http://doi.org/10.4103/0019-5278.43262
Marmot, A. F., Eley, J., Stafford, M., Stansfeld, S. A., Warwick, E., \u0026 Marmot, M. G. (2006). Building health: an epidemiological study of “sick building syndrome” in the Whitehall II study. Occupational and Environmental Medicine,63(4), 283–289.
http://doi.org/10.1136/oem.2005.022889

http://www.epa.gov/sites/production/files/2014-08/documents/sick_building_factsheet.pdf

http://www.nhs.uk/conditions/Sick-building-syndrome/pages/introduction.aspx

발암물질이 발생되는 새집증후군 예방법 / YTN 사이언스

신축 건물이나 인테리어 공사를 한 건물의 경우 내부 마감재에서 나오는 벤젠, 톨루엔, 폼알데히드 등 발암물질로 인해 건강에 악영향을 미치게 되는데이러한 발암물질을 예방하는 방법에 대해 알아본다.

[YTN 사이언스 기사원문] http://www.ytnscience.co.kr/hotclip/view.php?s_mcd=1202\u0026key=201610211526394219

Sick Building Syndrome (SBS)

As defined by the U.S. Environmental Protection Agency (EPA), the term "sick building syndrome" (SBS) is used to describe situations in which building occupants experience acute health and comfort effects that appear to be linked to time spent in a building, but no specific illness or cause can be identified. The complaints may be localized in a particular room or zone, or may be widespread throughout the building.

A 1984 World Health Organization Committee report suggested that up to 30 percent of new and remodeled buildings worldwide may be the subject of excessive complaints related to indoor air quality (IAQ). Often this condition is temporary, but some buildings have long-term problems. Frequently, problems result when a building is operated or maintained in a manner that is inconsistent with its original design or prescribed operating procedures. Sometimes indoor air problems are also a result of poor building design or occupant activities.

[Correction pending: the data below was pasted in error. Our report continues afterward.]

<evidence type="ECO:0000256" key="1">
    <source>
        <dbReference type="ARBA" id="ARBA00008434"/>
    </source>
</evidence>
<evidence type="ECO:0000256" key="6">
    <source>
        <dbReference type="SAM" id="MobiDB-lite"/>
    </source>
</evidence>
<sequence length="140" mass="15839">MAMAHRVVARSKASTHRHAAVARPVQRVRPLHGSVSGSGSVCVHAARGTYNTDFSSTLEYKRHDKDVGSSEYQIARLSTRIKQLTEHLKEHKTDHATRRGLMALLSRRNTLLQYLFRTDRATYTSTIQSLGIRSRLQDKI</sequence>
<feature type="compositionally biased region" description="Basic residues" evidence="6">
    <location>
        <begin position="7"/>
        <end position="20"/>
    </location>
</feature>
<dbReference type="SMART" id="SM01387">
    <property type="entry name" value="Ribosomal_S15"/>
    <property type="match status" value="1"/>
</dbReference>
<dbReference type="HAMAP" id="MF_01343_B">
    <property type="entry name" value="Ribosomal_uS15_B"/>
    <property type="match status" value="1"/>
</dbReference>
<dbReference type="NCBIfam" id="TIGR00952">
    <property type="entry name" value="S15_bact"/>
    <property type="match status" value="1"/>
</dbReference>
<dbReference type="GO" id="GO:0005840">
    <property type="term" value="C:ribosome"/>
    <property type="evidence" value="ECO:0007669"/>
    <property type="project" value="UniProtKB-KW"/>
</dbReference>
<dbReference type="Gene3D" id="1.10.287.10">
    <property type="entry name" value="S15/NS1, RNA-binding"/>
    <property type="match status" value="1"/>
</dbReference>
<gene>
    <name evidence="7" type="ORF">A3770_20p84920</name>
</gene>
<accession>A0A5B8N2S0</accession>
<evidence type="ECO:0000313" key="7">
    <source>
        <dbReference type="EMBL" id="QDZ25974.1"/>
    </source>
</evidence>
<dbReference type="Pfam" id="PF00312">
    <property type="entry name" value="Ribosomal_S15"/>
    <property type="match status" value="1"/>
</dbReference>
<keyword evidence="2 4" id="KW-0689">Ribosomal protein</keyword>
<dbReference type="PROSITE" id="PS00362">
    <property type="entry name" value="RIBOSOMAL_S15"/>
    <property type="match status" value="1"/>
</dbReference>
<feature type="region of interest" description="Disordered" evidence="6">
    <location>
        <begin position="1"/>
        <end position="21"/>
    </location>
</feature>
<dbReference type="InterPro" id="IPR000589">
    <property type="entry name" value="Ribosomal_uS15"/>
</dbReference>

According to the EPA, indicators of SBS include:
• Building occupants complaining of symptoms associated with acute discomfort, these could include headaches; eye, nose or throat irritation; dry cough; dry or itchy skin; dizziness and nausea; difficulty in concentrating; fatigue; and sensitivity to odors.
• The cause of the symptoms is not known.
• Most of the complainants report relief soon after leaving the building.

Causes of SBS may include:
• Inadequate ventilation – if enough outdoor air is not allowed into a building, the health and comfort of building occupants can be compromised.
• Chemical contaminants from indoor sources - indoor air pollution can come from sources inside the building. For example, adhesives, carpeting, upholstery, manufactured wood products, copy machines, pesticides and cleaning agents may emit volatile organic compounds (VOCs), including formaldehyde.
• Chemical contaminants from outdoor sources - outdoor air that enters a building can be a source of indoor air pollution. For example, pollutants from motor vehicle exhausts, plumbing vents and building exhausts can enter the building through poorly located air intake vents, windows and other openings.
• Biological contaminants - bacteria, mold, pollen and viruses are all types of biological contaminants that may be present indoors.

Any of these elements may act alone or in combination, and may supplement other complaints such as inadequate temperature, humidity or lighting.

These are just a few things to know about sick building syndrome. To learn more about this or other health and safety, indoor air quality, occupational or environmental issues, please visit the websites shown in the video and below.

Clark Seif Clark http://www.csceng.com
EMSL Analytical, Inc. http://www.emsl.com
Indoor Environmental Consultants, Inc. http://www.iecinc.net
LA Testing http://www.latesting.com
Maine Indoor Air Quality Council http://www.maineindoorair.org
Zimmetry Environmental http://www.zimmetry.com
Healthy Indoors Magazine http://www.iaq.net
Hudson Douglas Public Adjusters http://HudsonDouglasPublicAdjusters.com

... 

#Sick House Syndrome

댓글목록

등록된 댓글이 없습니다.

전체 1,593건 1 페이지
게시물 검색
Copyright © 1app.kr. All rights reserved.  Contact : help@oxmail.xyz